How this translates into the availability of vacation home rentals is murky. There are plenty of listings for vacation rentals that appear to be available for booking throughout the state, including in Chicago. But we would advise contacting owners prior to booking anything to make sure that the bookings can and will go forward.
In an executive order issued in March, New Jersey state officials granted individual counties throughout the state the right to issue restrictions on leisure accommodations such as hotels and vacation rentals in an effort to curb the spread of COVID-19.
What that means is that, similar to California, there’s a complicated patchwork of rules handed down by different counties and municipalities, and you have to check each one individually to see what is allowed or not.
There are no restrictions on vacation rentals in Texas, including in Marfa, the tiny arts hub in western Texas. Presidio County, which includes Marfa, had initially issued an order in March to close hotels, motels, and short-term rentals but was informed that the order was stricter than the statewide guidance and thus unlawful. On May 1, the Presidio County order was rescinded and vacation rentals have been fair game throughout the state ever since.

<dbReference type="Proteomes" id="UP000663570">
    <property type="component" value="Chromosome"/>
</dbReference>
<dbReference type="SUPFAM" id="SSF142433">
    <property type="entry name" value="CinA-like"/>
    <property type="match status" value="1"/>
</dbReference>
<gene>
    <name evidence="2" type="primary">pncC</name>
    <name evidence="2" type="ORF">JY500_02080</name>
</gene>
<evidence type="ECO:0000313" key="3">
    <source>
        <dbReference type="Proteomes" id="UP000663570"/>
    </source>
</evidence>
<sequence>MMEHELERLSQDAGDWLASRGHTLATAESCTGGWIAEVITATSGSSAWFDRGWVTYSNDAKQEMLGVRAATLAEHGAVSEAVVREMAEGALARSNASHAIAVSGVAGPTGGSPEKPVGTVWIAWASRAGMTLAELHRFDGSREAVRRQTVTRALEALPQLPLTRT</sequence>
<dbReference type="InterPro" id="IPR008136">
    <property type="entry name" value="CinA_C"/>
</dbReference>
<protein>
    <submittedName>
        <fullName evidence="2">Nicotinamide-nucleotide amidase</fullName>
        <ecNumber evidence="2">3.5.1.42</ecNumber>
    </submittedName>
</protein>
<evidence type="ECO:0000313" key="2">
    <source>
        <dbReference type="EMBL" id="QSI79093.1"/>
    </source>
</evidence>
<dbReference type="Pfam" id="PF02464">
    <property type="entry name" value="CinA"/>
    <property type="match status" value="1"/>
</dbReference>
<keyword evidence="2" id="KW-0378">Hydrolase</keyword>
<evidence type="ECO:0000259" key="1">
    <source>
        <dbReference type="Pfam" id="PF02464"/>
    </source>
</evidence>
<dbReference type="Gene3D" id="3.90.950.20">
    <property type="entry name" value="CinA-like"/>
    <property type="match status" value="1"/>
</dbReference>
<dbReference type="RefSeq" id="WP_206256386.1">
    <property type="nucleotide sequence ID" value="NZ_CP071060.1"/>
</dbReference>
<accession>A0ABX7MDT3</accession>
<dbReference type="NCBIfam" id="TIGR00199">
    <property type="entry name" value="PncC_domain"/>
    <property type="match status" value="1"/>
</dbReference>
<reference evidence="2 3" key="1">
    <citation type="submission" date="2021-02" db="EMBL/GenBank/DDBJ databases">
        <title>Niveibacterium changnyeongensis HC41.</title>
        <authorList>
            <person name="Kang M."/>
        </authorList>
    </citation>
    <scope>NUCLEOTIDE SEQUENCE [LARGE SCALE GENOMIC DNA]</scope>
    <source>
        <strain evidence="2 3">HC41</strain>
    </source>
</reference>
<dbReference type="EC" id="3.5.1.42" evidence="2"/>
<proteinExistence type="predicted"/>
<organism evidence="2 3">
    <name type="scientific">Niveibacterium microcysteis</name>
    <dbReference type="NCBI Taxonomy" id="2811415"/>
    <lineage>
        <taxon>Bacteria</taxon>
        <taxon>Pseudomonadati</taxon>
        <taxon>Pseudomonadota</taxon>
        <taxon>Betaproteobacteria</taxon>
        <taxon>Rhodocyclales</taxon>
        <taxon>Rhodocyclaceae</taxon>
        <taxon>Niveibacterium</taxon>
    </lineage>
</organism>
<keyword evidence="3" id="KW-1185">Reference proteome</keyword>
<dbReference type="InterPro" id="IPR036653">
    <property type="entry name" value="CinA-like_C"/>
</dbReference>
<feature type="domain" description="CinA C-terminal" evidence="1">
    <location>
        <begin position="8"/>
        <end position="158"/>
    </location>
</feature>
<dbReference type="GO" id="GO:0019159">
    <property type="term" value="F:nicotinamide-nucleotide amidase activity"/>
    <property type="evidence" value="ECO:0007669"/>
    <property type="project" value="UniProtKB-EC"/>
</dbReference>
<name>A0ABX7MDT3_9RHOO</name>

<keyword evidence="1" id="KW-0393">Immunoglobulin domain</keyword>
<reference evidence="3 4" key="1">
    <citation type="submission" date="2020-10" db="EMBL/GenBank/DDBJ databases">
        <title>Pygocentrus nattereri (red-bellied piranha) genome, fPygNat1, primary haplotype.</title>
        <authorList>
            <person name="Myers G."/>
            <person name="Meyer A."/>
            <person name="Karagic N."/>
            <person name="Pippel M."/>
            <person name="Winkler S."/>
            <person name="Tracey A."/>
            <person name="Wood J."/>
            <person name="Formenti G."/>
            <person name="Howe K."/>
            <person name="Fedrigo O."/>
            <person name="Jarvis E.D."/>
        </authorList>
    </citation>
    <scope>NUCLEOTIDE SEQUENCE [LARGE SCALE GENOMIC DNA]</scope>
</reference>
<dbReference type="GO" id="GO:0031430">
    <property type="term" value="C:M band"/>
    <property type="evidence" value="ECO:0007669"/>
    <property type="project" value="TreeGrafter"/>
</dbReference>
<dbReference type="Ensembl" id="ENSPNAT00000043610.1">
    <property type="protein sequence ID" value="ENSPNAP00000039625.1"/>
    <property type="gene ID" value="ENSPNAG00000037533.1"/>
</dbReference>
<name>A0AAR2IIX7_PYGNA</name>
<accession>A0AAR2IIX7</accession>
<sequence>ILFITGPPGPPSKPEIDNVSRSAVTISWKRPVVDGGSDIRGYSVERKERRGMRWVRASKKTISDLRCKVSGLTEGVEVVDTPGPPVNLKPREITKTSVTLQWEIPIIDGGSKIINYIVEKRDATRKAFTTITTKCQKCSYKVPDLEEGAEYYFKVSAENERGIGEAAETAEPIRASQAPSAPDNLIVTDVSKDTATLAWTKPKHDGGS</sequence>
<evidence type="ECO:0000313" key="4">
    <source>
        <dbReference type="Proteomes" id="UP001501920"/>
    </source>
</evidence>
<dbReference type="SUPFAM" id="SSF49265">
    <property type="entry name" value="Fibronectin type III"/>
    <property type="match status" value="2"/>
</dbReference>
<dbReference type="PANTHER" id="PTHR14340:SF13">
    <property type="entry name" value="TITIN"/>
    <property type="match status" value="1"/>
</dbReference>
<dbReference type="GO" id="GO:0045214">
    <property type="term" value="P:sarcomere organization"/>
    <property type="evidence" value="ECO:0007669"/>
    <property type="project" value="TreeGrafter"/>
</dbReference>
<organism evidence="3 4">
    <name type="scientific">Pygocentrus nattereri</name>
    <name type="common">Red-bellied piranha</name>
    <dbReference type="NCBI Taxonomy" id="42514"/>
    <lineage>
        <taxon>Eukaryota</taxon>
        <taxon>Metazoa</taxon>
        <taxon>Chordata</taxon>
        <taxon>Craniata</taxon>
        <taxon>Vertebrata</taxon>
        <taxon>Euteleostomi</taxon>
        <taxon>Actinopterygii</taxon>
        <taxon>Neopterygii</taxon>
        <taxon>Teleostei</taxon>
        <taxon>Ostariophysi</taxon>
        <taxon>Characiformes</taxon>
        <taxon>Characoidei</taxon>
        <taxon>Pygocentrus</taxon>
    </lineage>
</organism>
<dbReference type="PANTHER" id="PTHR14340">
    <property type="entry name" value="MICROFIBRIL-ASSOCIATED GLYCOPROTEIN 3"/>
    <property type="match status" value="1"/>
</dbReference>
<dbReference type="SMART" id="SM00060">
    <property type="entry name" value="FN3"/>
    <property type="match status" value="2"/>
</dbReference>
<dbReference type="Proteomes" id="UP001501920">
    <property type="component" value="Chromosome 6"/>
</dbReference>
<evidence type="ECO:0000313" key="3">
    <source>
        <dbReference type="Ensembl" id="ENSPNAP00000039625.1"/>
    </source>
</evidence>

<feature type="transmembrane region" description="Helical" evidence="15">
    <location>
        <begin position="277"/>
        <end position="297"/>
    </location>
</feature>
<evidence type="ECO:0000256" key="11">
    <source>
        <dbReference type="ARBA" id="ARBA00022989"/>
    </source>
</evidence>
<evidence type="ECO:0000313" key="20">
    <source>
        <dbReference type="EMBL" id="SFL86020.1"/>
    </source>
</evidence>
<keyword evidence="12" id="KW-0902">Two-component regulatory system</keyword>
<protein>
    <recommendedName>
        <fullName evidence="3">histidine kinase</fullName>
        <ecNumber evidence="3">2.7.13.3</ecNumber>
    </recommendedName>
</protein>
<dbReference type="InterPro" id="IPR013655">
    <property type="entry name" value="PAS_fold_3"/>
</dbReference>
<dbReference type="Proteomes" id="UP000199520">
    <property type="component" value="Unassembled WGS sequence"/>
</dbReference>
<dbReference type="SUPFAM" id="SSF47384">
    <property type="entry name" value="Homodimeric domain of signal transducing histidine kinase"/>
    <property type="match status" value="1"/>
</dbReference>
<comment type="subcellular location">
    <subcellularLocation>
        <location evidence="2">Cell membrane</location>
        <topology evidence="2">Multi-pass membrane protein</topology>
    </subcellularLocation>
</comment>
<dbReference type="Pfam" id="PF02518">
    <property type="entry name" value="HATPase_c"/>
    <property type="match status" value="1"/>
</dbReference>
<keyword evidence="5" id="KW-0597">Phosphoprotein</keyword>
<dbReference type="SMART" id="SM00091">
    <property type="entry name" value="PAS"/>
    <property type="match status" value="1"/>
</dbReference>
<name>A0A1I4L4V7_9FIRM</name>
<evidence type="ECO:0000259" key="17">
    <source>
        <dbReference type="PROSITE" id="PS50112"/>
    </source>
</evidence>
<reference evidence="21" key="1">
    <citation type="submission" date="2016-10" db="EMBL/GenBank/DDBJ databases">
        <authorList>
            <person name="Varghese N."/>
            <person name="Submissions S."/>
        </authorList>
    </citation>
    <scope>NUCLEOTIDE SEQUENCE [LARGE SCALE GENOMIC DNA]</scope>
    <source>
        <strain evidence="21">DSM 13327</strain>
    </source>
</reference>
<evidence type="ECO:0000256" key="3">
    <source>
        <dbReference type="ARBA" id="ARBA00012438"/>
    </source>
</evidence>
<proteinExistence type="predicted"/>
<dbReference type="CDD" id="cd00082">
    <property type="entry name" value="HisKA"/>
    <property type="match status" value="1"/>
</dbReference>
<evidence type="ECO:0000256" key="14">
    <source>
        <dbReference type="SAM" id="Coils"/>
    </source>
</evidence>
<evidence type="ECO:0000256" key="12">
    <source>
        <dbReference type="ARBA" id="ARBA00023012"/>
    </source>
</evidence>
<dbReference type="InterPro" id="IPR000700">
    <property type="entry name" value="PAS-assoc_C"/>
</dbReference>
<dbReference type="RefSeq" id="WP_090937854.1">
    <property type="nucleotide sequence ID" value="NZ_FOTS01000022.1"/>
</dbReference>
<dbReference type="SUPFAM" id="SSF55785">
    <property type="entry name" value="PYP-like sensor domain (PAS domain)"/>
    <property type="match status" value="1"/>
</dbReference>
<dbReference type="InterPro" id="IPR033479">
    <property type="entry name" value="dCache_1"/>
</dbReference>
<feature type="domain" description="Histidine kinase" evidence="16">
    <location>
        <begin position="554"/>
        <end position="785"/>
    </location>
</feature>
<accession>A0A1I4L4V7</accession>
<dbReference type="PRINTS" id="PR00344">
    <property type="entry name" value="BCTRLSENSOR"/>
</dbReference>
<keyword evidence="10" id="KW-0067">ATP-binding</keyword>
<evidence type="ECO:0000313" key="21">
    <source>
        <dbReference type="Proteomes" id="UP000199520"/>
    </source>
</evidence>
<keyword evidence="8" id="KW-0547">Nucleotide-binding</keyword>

We all need a break right now and for many of us, a vacation rental feels like one of the safest ways to get a refreshing change of location while not endangering ourselves or others. If we travel safely, bringing most of our provisions with us, and exercise the same precautions we would at home, a rental could be a great way to get away responsibly.
If the destination you were hoping to rent in currently isn’t allowing short-term rental bookings, don’t despair. Things are constantly changing. It could be a matter of just days or weeks before a new ordinance allows vacation rentals to be booked. The summer hasn’t even officially begun yet—that much-needed getaway could soon be yours.
Sign up for the Daily Wander newsletter for expert travel inspiration and tips
Please enter a valid email address.